922 F.2d 1558
C.T. AKINS, Jay M. Fate, Plaintiffs-Appellants,
Michael Schroeder, Plaintiff,
Wayne SNOW, Jr., Chairman State Board of Pardons & Paroles,
United States Court of Appeals,
Feb. 7, 1991.
Howard O. Hunter, Dean, Emory Law School, Atlanta, Ga., for plaintiffs-appellants.
Michael J. Bowers, Atty. Gen., William Bradley Hill, Jr., Herman Perry Michael, Daryl Alan Robinson, Carlton LaTain Kell, Atlanta, Ga., for defendant-appellee.
Appeal from the United States District Court for the Northern of Georgia.
Before EDMONDSON and COX, Circuit Judges, and WISDOM*, Senior Circuit Judge.
COX, Circuit Judge:
I. FACTS AND PROCEDURAL HISTORY
In October 1988, C.T. Akins and Jay Fate1 filed this action under 42 U.S.C. Sec. 1983 seeking declaratory and injunctive relief or in the alternative compensatory and punitive damages, against Wayne Snow, chairman of the Georgia State Board of Pardons and Paroles (the Board).2 As the basis for their section 1983 action, Akins and Fate allege that the Board's application of the 1986 parole rules and regulations to their cases violates their substantive due process rights under the Fourteenth Amendment and the ex post facto clause of the United States Constitution, art. I, Sec. 10, cl. 1.
Both appellants in this case are inmates serving life terms at the Georgia State Prison in Reidsville, Georgia. The crime for which Akins was convicted was committed in 1972; the crime for which Fate was convicted was committed in 1977. When these crimes were committed, the Board's rules required the Board to initially consider an inmate serving a life term for parole after serving seven years of his life sentence.3 If the Board denied an inmate parole at this initial hearing, the rules required the Board thereafter to hold an annual hearing to reconsider its parole decision.4
In September 1980, the Board held Akins's initial parole hearing and denied him parole. The Board reconsidered Akins for parole annually through 1986. In September 1986, the Board, pursuant to new rules, scheduled Akins for another parole reconsideration hearing in 1994.5 These new rules only require the Board to reconsider an inmate for parole once every eight years after the denial of parole.6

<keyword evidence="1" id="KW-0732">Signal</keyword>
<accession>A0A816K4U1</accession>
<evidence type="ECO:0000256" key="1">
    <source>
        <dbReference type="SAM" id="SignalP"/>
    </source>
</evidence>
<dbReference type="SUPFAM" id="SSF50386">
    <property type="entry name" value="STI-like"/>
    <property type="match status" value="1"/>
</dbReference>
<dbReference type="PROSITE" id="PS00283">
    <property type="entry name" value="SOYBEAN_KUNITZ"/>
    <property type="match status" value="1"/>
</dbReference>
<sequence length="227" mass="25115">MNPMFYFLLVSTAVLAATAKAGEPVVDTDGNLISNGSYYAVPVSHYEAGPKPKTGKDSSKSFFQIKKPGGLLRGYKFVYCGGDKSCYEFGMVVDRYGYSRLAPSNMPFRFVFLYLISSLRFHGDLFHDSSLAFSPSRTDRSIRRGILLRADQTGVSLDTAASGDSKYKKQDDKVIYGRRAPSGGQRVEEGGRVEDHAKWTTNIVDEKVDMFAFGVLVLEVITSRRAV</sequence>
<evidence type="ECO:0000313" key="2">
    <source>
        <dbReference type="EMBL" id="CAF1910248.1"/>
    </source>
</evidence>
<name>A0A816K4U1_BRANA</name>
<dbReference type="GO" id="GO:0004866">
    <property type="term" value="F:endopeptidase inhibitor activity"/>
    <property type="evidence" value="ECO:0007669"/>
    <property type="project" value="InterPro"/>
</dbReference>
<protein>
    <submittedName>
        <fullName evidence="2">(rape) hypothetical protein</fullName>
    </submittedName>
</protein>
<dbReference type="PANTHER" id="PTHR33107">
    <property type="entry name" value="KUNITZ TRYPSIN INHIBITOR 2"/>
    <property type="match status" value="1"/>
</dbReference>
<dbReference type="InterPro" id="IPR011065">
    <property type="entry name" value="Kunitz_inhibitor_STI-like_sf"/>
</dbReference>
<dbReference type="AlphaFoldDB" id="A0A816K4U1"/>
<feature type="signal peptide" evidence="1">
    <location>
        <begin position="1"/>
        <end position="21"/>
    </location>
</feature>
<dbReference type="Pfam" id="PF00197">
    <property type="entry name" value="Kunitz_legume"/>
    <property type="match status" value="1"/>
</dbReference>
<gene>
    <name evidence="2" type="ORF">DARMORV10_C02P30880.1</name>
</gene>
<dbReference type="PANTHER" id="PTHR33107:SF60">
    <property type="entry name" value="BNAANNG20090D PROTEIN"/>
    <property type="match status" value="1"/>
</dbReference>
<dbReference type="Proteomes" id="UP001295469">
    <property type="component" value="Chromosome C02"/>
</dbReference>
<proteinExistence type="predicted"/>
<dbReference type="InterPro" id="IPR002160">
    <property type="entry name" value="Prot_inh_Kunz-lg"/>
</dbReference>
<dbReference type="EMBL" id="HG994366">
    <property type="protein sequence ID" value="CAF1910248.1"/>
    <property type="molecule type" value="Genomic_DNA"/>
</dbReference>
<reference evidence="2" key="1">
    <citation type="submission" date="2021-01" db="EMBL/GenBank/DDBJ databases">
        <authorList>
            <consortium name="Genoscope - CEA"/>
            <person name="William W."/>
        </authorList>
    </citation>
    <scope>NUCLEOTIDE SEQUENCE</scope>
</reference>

Fate received his first parole consideration hearing in July 1984. The Board refused to grant him parole at that time and deferred reconsideration of this decision until the following year. At the subsequent reconsideration hearing the Board again denied Fate parole but this time, pursuant to the new rules, did not schedule another reconsideration hearing until 1993.
After the Board failed to hold a number of annual reconsideration hearings for Akins and Fate, they filed this action alleging a due process and ex post facto clause violation. The district court, in ruling on cross-motions for summary judgment, denied Akins's and Fate's motion but granted Snow's summary judgment motion. On the due process claim, the court held that Akins and Fate did not have, under the original or revised rules, a "liberty interest nor a protectable expectation of release." R.1-13-3. On the ex post facto claim, the court held that "as a matter of law, the postponement of reconsideration for parole is not a punishment subject to the ex post facto clause." Id. The district court based its ex post facto ruling upon Damiano v. Florida Parole and Probation Commission, 785 F.2d 929 (11th Cir.1986), in which this court held that parole postponement is "merely a disappointment rather than a punishment...." Id. at 933.7 Akins and Fate only appeal the district court's ruling relating to their ex post facto claim.